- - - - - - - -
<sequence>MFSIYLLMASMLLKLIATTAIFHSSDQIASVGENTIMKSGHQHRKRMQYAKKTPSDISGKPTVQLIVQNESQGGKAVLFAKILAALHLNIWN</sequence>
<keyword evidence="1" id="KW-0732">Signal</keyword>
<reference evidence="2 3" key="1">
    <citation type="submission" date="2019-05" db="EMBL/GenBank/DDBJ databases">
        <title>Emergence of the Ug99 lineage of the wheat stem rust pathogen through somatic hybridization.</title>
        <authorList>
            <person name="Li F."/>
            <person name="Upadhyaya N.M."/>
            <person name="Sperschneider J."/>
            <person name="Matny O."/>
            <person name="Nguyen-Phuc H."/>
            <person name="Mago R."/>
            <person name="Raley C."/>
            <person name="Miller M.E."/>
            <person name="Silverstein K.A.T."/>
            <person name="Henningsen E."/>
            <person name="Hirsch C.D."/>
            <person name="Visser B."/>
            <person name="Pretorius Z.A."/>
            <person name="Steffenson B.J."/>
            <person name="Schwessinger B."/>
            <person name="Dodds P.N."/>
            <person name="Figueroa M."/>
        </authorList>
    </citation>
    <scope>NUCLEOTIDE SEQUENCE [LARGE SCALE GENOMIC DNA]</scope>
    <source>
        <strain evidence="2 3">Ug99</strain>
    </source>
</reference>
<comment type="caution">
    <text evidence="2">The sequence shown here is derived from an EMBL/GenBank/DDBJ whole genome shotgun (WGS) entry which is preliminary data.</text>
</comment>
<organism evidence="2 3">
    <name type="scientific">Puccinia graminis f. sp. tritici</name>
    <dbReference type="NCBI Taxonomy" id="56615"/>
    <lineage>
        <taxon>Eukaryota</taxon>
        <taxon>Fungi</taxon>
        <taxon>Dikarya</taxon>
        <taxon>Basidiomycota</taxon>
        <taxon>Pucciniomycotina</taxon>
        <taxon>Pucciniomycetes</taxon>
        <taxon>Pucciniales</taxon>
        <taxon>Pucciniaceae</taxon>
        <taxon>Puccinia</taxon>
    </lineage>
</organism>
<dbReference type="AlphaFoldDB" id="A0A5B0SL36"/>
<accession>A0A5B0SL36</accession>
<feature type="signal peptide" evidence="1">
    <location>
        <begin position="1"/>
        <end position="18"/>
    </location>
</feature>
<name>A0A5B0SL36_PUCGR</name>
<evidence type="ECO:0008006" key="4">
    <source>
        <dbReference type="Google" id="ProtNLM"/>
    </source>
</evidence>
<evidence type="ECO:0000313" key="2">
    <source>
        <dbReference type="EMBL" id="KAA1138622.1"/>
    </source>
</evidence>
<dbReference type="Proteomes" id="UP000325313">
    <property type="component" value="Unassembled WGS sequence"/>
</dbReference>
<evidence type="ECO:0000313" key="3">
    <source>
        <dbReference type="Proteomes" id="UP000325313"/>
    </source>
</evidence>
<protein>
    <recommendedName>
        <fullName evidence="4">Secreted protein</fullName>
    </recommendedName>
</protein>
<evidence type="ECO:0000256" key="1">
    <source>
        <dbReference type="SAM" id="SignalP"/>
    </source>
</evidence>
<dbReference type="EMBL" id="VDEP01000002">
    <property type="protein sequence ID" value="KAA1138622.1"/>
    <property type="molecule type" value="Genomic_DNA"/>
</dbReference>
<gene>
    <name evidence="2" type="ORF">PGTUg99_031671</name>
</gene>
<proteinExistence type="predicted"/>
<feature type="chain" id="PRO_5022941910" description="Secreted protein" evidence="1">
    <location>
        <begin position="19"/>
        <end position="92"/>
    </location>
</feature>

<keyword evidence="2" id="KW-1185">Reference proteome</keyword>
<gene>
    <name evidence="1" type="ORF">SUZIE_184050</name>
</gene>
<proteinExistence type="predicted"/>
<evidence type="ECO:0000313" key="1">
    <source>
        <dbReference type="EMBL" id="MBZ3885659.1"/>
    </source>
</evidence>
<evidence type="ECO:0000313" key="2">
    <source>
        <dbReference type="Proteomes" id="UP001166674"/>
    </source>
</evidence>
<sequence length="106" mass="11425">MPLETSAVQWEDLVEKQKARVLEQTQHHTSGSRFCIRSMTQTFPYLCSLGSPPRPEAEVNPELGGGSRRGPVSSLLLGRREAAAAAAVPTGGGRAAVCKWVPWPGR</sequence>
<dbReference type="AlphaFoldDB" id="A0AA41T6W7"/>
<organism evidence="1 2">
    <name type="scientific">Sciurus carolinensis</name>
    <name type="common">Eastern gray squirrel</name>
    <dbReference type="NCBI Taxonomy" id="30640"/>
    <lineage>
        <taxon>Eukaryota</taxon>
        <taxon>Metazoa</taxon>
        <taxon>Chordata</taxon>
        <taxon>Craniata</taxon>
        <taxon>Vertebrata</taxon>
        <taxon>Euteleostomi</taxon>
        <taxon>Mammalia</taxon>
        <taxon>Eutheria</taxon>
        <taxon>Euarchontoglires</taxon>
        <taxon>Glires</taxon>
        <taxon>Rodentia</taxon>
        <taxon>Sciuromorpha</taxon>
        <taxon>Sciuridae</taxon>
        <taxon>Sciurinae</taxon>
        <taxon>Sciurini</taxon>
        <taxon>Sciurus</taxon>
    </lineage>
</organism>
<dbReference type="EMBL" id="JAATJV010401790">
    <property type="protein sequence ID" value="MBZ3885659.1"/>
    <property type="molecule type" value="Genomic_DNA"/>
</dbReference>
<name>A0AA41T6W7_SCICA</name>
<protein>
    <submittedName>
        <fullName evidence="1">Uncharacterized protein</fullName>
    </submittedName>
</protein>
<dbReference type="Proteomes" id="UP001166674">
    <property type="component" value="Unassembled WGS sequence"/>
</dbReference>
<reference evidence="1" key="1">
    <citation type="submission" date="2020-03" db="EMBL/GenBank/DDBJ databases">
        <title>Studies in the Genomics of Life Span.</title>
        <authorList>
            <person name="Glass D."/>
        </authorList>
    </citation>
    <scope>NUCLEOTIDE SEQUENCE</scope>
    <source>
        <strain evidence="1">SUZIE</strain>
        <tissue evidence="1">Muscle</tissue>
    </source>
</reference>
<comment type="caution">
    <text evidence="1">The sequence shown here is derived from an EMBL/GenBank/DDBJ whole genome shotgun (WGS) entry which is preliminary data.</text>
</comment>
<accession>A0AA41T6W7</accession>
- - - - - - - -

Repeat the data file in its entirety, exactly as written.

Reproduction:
<sequence>MFSIYLLMASMLLKLIATTAIFHSSDQIASVGENTIMKSGHQHRKRMQYAKKTPSDISGKPTVQLIVQNESQGGKAVLFAKILAALHLNIWN</sequence>
<keyword evidence="1" id="KW-0732">Signal</keyword>
<reference evidence="2 3" key="1">
    <citation type="submission" date="2019-05" db="EMBL/GenBank/DDBJ databases">
        <title>Emergence of the Ug99 lineage of the wheat stem rust pathogen through somatic hybridization.</title>
        <authorList>
            <person name="Li F."/>
            <person name="Upadhyaya N.M."/>
            <person name="Sperschneider J."/>
            <person name="Matny O."/>
            <person name="Nguyen-Phuc H."/>
            <person name="Mago R."/>
            <person name="Raley C."/>
            <person name="Miller M.E."/>
            <person name="Silverstein K.A.T."/>
            <person name="Henningsen E."/>
            <person name="Hirsch C.D."/>
            <person name="Visser B."/>
            <person name="Pretorius Z.A."/>
            <person name="Steffenson B.J."/>
            <person name="Schwessinger B."/>
            <person name="Dodds P.N."/>
            <person name="Figueroa M."/>
        </authorList>
    </citation>
    <scope>NUCLEOTIDE SEQUENCE [LARGE SCALE GENOMIC DNA]</scope>
    <source>
        <strain evidence="2 3">Ug99</strain>
    </source>
</reference>
<comment type="caution">
    <text evidence="2">The sequence shown here is derived from an EMBL/GenBank/DDBJ whole genome shotgun (WGS) entry which is preliminary data.</text>
</comment>
<organism evidence="2 3">
    <name type="scientific">Puccinia graminis f. sp. tritici</name>
    <dbReference type="NCBI Taxonomy" id="56615"/>
    <lineage>
        <taxon>Eukaryota</taxon>
        <taxon>Fungi</taxon>
        <taxon>Dikarya</taxon>
        <taxon>Basidiomycota</taxon>
        <taxon>Pucciniomycotina</taxon>
        <taxon>Pucciniomycetes</taxon>
        <taxon>Pucciniales</taxon>
        <taxon>Pucciniaceae</taxon>
        <taxon>Puccinia</taxon>
    </lineage>
</organism>
<dbReference type="AlphaFoldDB" id="A0A5B0SL36"/>
<accession>A0A5B0SL36</accession>
<feature type="signal peptide" evidence="1">
    <location>
        <begin position="1"/>
        <end position="18"/>
    </location>
</feature>
<name>A0A5B0SL36_PUCGR</name>
<evidence type="ECO:0008006" key="4">
    <source>
        <dbReference type="Google" id="ProtNLM"/>
    </source>
</evidence>
<evidence type="ECO:0000313" key="2">
    <source>
        <dbReference type="EMBL" id="KAA1138622.1"/>
    </source>
</evidence>
<dbReference type="Proteomes" id="UP000325313">
    <property type="component" value="Unassembled WGS sequence"/>
</dbReference>
<evidence type="ECO:0000313" key="3">
    <source>
        <dbReference type="Proteomes" id="UP000325313"/>
    </source>
</evidence>
<protein>
    <recommendedName>
        <fullName evidence="4">Secreted protein</fullName>
    </recommendedName>
</protein>
<evidence type="ECO:0000256" key="1">
    <source>
        <dbReference type="SAM" id="SignalP"/>
    </source>
</evidence>
<dbReference type="EMBL" id="VDEP01000002">
    <property type="protein sequence ID" value="KAA1138622.1"/>
    <property type="molecule type" value="Genomic_DNA"/>
</dbReference>
<gene>
    <name evidence="2" type="ORF">PGTUg99_031671</name>
</gene>
<proteinExistence type="predicted"/>
<feature type="chain" id="PRO_5022941910" description="Secreted protein" evidence="1">
    <location>
        <begin position="19"/>
        <end position="92"/>
    </location>
</feature>

<keyword evidence="2" id="KW-1185">Reference proteome</keyword>
<gene>
    <name evidence="1" type="ORF">SUZIE_184050</name>
</gene>
<proteinExistence type="predicted"/>
<evidence type="ECO:0000313" key="1">
    <source>
        <dbReference type="EMBL" id="MBZ3885659.1"/>
    </source>
</evidence>
<evidence type="ECO:0000313" key="2">
    <source>
        <dbReference type="Proteomes" id="UP001166674"/>
    </source>
</evidence>
<sequence length="106" mass="11425">MPLETSAVQWEDLVEKQKARVLEQTQHHTSGSRFCIRSMTQTFPYLCSLGSPPRPEAEVNPELGGGSRRGPVSSLLLGRREAAAAAAVPTGGGRAAVCKWVPWPGR</sequence>
<dbReference type="AlphaFoldDB" id="A0AA41T6W7"/>
<organism evidence="1 2">
    <name type="scientific">Sciurus carolinensis</name>
    <name type="common">Eastern gray squirrel</name>
    <dbReference type="NCBI Taxonomy" id="30640"/>
    <lineage>
        <taxon>Eukaryota</taxon>
        <taxon>Metazoa</taxon>
        <taxon>Chordata</taxon>
        <taxon>Craniata</taxon>
        <taxon>Vertebrata</taxon>
        <taxon>Euteleostomi</taxon>
        <taxon>Mammalia</taxon>
        <taxon>Eutheria</taxon>
        <taxon>Euarchontoglires</taxon>
        <taxon>Glires</taxon>
        <taxon>Rodentia</taxon>
        <taxon>Sciuromorpha</taxon>
        <taxon>Sciuridae</taxon>
        <taxon>Sciurinae</taxon>
        <taxon>Sciurini</taxon>
        <taxon>Sciurus</taxon>
    </lineage>
</organism>
<dbReference type="EMBL" id="JAATJV010401790">
    <property type="protein sequence ID" value="MBZ3885659.1"/>
    <property type="molecule type" value="Genomic_DNA"/>
</dbReference>
<name>A0AA41T6W7_SCICA</name>
<protein>
    <submittedName>
        <fullName evidence="1">Uncharacterized protein</fullName>
    </submittedName>
</protein>
<dbReference type="Proteomes" id="UP001166674">
    <property type="component" value="Unassembled WGS sequence"/>
</dbReference>
<reference evidence="1" key="1">
    <citation type="submission" date="2020-03" db="EMBL/GenBank/DDBJ databases">
        <title>Studies in the Genomics of Life Span.</title>
        <authorList>
            <person name="Glass D."/>
        </authorList>
    </citation>
    <scope>NUCLEOTIDE SEQUENCE</scope>
    <source>
        <strain evidence="1">SUZIE</strain>
        <tissue evidence="1">Muscle</tissue>
    </source>
</reference>
<comment type="caution">
    <text evidence="1">The sequence shown here is derived from an EMBL/GenBank/DDBJ whole genome shotgun (WGS) entry which is preliminary data.</text>
</comment>
<accession>A0AA41T6W7</accession>